There’s more than a spelling difference between whiskey and whisky, and it’s really easy to remember AP/Matthew Mead
This March 9, 2015 shows bottles of rye whisky in Concord, N.H. (AP Photo/Matthew Mead)

Is it whiskey or whisky? The answer is both, sort of.

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If you like semantics like we like semantics, there’s a reason why whisky is spelled one way in some places and on some bottles and spelled whiskey in other places and on other bottles.

When there’s an “E” in your whiskey, you’ve got something from America or Ireland. When’s there’s no “E” in your whisky, you’ve got something from Scotland, Canada or Japan. So it’s all about location, location, location.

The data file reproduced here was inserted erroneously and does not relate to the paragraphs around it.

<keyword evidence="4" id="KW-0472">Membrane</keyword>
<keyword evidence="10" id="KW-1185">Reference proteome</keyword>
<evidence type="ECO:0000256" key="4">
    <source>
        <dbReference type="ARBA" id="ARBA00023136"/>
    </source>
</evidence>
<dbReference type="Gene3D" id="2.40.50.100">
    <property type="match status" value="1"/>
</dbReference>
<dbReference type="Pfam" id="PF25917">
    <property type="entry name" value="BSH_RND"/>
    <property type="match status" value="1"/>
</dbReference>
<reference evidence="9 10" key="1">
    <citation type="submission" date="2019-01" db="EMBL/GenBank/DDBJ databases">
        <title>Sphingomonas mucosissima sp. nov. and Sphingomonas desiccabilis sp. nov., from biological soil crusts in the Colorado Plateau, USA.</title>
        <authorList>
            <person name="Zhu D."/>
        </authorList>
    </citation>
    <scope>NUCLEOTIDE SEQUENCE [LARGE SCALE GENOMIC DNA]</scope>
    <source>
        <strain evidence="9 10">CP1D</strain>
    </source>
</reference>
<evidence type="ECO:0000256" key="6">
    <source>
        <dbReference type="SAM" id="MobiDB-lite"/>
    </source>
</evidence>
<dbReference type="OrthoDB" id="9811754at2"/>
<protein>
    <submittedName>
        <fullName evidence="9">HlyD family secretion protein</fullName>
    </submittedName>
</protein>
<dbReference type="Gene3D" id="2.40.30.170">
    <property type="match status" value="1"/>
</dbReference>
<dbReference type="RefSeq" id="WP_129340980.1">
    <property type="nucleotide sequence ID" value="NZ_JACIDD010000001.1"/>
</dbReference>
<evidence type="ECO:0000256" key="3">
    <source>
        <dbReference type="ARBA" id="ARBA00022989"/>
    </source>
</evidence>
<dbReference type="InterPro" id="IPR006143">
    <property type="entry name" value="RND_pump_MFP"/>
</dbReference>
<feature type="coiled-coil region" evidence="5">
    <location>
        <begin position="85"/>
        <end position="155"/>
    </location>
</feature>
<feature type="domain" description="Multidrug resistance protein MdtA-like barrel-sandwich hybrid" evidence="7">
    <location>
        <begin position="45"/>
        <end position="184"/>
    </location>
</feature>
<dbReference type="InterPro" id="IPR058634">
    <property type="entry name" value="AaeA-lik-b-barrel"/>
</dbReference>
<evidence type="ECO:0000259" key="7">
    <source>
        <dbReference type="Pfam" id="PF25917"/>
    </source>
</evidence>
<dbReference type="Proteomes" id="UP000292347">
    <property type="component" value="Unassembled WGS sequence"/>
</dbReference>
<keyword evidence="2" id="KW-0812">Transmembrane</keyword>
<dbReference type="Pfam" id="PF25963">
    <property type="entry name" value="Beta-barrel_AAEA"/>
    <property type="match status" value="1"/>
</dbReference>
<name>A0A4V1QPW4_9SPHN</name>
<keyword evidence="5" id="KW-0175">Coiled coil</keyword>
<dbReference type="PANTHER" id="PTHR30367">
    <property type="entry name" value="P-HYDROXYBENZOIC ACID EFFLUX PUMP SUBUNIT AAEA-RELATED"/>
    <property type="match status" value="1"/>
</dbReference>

The spelling difference can be distilled down to convention, but if you there’s some reason you don’t know where a bottle of the good stuff is from you can at least narrow your options with ease.

Thanks to The Kitchn for the tip.




“Sine metu” means “without fear,” by the way.




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In honor of International Whisk(e)y Day, which is apparently today, let’s raise a glass to clarity.

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